Human infection with avian influenza A(H7N9) virus – China
On 10 March 2017, the National Health and Family Planning Commission of China (NHFPC) notified WHO of 26 additional laboratory-confirmed cases of human infection with avian influenza A(H7N9) virus in mainland China.
Details of the cases
Onset dates ranged from 19 February to 4 March 2017. Of these 26 cases, 8 were female. The median age is 56.5 years (age range among the cases is 15 to 79 years old). The cases were reported from Chongqing (1), Fujian (2), Guangxi (5), Guizhou (2), Henan (4), Hunan (2), Hubei (1), Jiangsu (2), Jiangxi (4) and Sichuan (3).
This is the first case of human infection with avian influenza A(H7N9) reported in Chongqing municipality since H7N9 cases were first reported in 2013.
At the time of notification, there were 3 deaths, and 21 cases were diagnosed as either pneumonia (3) or severe pneumonia (18). The clinical presentations of two (2) cases were not available at time of notification. Twenty-two (22) cases were reported to have had exposure to poultry or live poultry market. Two (2) cases had no exposure to poultry and two (2) cases are still under investigation. No clusters were reported.
To date, a total of 1307 laboratory-confirmed human infections with avian influenza A(H7N9) virus have been reported through IHR notification since early 2013.
Public health response
Considering the increase in the number of human cases since December 2016, the Chinese government at national and local levels is taking further measures including:
- Provincial governments convened meetings; some key provinces have closed live poultry markets.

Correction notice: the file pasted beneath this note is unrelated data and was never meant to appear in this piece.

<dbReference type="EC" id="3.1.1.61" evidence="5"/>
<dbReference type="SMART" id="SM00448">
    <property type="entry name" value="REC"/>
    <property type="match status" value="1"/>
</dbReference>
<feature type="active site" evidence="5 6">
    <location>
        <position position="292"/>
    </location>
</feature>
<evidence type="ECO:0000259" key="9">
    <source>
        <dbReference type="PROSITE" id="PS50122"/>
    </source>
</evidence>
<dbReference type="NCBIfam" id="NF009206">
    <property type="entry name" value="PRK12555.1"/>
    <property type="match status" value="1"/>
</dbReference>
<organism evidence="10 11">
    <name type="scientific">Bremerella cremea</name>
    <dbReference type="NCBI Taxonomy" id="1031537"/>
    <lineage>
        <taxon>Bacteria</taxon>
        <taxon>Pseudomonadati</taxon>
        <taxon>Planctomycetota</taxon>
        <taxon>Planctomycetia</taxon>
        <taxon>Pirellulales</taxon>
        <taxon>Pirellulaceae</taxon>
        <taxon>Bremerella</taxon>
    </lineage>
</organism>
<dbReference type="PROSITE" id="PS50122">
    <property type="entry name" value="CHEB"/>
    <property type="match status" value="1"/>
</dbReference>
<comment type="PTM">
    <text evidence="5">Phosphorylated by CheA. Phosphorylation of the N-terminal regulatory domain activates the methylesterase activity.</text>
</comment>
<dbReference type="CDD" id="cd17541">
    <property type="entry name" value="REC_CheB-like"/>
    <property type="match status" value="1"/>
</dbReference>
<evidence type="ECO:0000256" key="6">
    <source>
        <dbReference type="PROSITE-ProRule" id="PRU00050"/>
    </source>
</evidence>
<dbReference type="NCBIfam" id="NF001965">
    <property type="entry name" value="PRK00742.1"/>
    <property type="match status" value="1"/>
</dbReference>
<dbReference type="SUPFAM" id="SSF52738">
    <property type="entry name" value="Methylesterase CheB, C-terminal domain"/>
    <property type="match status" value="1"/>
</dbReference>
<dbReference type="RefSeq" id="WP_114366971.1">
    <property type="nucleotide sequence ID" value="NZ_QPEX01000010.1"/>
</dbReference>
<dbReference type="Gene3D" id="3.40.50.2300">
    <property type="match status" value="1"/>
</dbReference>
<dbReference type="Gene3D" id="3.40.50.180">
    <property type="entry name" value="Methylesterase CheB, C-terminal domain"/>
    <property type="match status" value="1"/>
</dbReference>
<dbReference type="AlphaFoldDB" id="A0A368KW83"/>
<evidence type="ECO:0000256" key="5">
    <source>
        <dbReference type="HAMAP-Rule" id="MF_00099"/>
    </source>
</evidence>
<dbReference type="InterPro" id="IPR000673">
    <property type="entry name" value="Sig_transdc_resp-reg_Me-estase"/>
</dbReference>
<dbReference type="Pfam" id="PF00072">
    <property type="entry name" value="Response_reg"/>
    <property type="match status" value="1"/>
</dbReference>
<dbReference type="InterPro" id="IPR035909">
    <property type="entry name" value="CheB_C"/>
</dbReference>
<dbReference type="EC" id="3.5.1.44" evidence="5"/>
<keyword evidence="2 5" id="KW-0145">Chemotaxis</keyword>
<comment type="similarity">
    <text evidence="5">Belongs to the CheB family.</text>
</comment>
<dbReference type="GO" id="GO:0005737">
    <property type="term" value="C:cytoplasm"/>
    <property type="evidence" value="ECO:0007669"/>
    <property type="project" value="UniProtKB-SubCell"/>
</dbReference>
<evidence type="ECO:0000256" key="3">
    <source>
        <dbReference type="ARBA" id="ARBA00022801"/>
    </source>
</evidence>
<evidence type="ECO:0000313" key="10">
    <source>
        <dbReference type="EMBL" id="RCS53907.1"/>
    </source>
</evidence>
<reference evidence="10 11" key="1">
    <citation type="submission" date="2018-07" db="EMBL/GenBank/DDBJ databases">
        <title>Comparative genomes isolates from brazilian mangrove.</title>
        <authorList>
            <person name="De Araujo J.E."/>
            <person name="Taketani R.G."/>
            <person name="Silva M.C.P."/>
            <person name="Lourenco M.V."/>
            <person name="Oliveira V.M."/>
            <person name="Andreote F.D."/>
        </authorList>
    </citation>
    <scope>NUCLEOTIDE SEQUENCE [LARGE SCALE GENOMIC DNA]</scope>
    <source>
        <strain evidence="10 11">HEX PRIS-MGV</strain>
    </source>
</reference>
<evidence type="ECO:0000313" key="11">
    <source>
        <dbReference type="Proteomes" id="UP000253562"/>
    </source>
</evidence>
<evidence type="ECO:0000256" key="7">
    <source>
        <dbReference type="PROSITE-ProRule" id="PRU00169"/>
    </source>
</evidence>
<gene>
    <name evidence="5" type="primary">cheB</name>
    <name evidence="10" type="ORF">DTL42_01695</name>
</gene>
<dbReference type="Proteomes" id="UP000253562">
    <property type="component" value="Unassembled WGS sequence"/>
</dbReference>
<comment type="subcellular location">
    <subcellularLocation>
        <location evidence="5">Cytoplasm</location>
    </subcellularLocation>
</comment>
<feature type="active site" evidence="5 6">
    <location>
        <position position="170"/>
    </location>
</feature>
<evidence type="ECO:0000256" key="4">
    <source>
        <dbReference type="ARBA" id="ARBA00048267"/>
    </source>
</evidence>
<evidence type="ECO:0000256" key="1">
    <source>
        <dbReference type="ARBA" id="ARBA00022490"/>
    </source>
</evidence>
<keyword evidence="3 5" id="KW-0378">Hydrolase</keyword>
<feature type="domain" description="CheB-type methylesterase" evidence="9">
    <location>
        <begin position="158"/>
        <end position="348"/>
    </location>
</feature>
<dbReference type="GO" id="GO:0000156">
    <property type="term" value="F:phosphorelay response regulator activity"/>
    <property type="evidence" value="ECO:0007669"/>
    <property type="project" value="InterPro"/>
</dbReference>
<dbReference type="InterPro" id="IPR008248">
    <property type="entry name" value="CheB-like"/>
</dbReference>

- The provinces have further strengthened multi-sectoral supervision, inspection and guidance on local surveillance, prevention and control, and are promoting source control measures focused on live poultry market management and cross-regional transportation.
- Training is continued in health care facilities in all places to guide medical treatment of cases.
- Strengthening the technical guidance for prevention and control for some central and western provinces, as cases reported in those provinces increased recently.
- Risk communication and information is provided to the public with guidance on self-protection.
WHO risk assessment
The number of human infections with avian influenza A(H7N9) in the fifth epidemic wave (i.e. onset since 1 October 2016) is greater than the numbers of human cases reported in earlier waves.
Human infections with the avian influenza A(H7N9) virus remain unusual. Close observation of the epidemiological situation and further characterization of the most recent human viruses are critical to assess associated risk and to adjust risk management measures in a timely manner.
Most human cases are exposed to avian influenza A(H7N9) virus through contact with infected poultry or contaminated environments, including live poultry markets. Since the virus continues to be detected in animals and environments, and live poultry vending continues, further human cases can be expected. Although small clusters of cases of human infection with avian influenza A(H7N9) virus have been reported including those involving patients in the same ward, current epidemiological and virological evidence suggests that this virus has not acquired the ability of sustained transmission among humans. Therefore the likelihood of further community level spread is considered low.
WHO advises that travellers to countries with known outbreaks of avian influenza should avoid, if possible, poultry farms, contact with animals in live poultry markets, entering areas where poultry may be slaughtered, or contact with any surfaces that appear to be contaminated with faeces from poultry or other animals. Travellers should also wash their hands often with soap and water, and follow good food safety and good food hygiene practices.
WHO does not advise special screening at points of entry with regard to this event, nor does it currently recommend any travel or trade restrictions. As always, a diagnosis of infection with an avian influenza virus should be considered in individuals who develop severe acute respiratory symptoms while travelling in or soon after returning from an area where avian influenza is a concern.
WHO encourages countries to continue strengthening influenza surveillance, including surveillance for severe acute respiratory infections (SARI) and influenza-like illness (ILI) and to carefully review any unusual patterns, ensure reporting of human infections under the IHR 2005, and continue national health preparedness actions.